Egypt is planning to pass a law that would exact royalty payments from anyone found making copies of the country’s ancient monuments or museum pieces, including the pyramids.

Hm, in a few hours BoingBoing will call for everyone to get out their Legos or clay, make pyramids and upload the photos to a Flickr group!

Wired News – AP News

02007-12-26 @ 22:12

Wired News – AP News
A new book claims to have definitive evidence of a long-suspected technological crime – that Alexander Graham Bell stole ideas for the telephone from a rival, Elisha Gray.


Perhaps the most instructive lesson comes when Shulman explores why historical memory has favored Bell and not Gray – nor German inventor Philipp Reis, who beat them both with 1860s telephones that employed a different principle.

Ah, history is so fickle…

Reporters sans frontières

02007-12-26 @ 22:12

Reporters sans frontières
In some countries a journalist can be thrown in prison for years for a single offending word or photo. Jailing or killing a journalist removes a vital witness to events and threatens the right of us all to be informed. Reporters Without Borders has fought for press freedom on a daily basis since it was founded in 1985.


02007-12-26 @ 22:12

TED | Talks | Arthur Benjamin: Lightning calculation and other “Mathemagic” (video)
Lightning calculation and other “Mathemagic”

You vs. The Chimp

02007-12-26 @ 22:12

You vs. The Chimp
(Via StumbleUpon)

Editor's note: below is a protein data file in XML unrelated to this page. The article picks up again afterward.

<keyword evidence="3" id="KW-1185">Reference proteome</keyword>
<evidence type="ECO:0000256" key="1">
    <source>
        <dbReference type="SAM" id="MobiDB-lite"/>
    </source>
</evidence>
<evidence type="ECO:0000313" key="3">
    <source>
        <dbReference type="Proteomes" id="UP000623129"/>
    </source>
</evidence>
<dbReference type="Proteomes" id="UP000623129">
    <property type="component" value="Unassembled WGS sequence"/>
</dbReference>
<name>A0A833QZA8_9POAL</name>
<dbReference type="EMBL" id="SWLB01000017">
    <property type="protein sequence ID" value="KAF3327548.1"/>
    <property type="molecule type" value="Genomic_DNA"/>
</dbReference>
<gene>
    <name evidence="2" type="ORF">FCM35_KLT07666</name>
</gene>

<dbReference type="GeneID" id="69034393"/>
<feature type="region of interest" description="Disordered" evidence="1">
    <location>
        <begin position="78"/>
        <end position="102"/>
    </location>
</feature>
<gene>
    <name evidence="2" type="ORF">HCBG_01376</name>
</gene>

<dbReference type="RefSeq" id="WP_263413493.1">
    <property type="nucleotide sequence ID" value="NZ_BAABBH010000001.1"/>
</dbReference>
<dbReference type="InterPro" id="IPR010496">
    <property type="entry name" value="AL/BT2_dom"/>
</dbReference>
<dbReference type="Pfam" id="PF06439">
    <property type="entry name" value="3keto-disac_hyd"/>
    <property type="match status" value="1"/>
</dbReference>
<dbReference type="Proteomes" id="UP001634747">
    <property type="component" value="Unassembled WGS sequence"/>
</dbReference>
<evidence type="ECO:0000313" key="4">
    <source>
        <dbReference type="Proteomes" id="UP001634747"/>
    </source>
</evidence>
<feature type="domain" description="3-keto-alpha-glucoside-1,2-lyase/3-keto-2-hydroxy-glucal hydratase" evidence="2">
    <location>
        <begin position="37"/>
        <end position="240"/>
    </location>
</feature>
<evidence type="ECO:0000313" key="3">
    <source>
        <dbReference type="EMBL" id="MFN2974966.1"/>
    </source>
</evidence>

Prayer of the Dragon

02007-12-26 @ 22:12

Prayer of the Dragon is the latest book by Eliot Pettison. In this one the ways of the Tibetans and the Navajos meet. I showed my five books of the Inspector Shan series to Roshi Joan and discovered that she was also a fan of the series and had read four of them.

Kindle vs iPod

02007-12-26 @ 14:12

The Future of Reading (A Play in Six Acts) [dive into mark]
Libraries, though, have developed lending procedures for previous versions of e-books — like the tape in “Mission: Impossible,” they evaporate after the loan period — and Bezos says that he’s open to the idea of eventually doing that with the Kindle.

First go to the above link and read the whole piece. Afterwards you might wonder, as I do, how come that amazon seems to be getting such good reviews for the reader, when the attributes of the Kindle would create a bit of an outrage if applied to a music player. The Kindle is even more locked up than an iPod!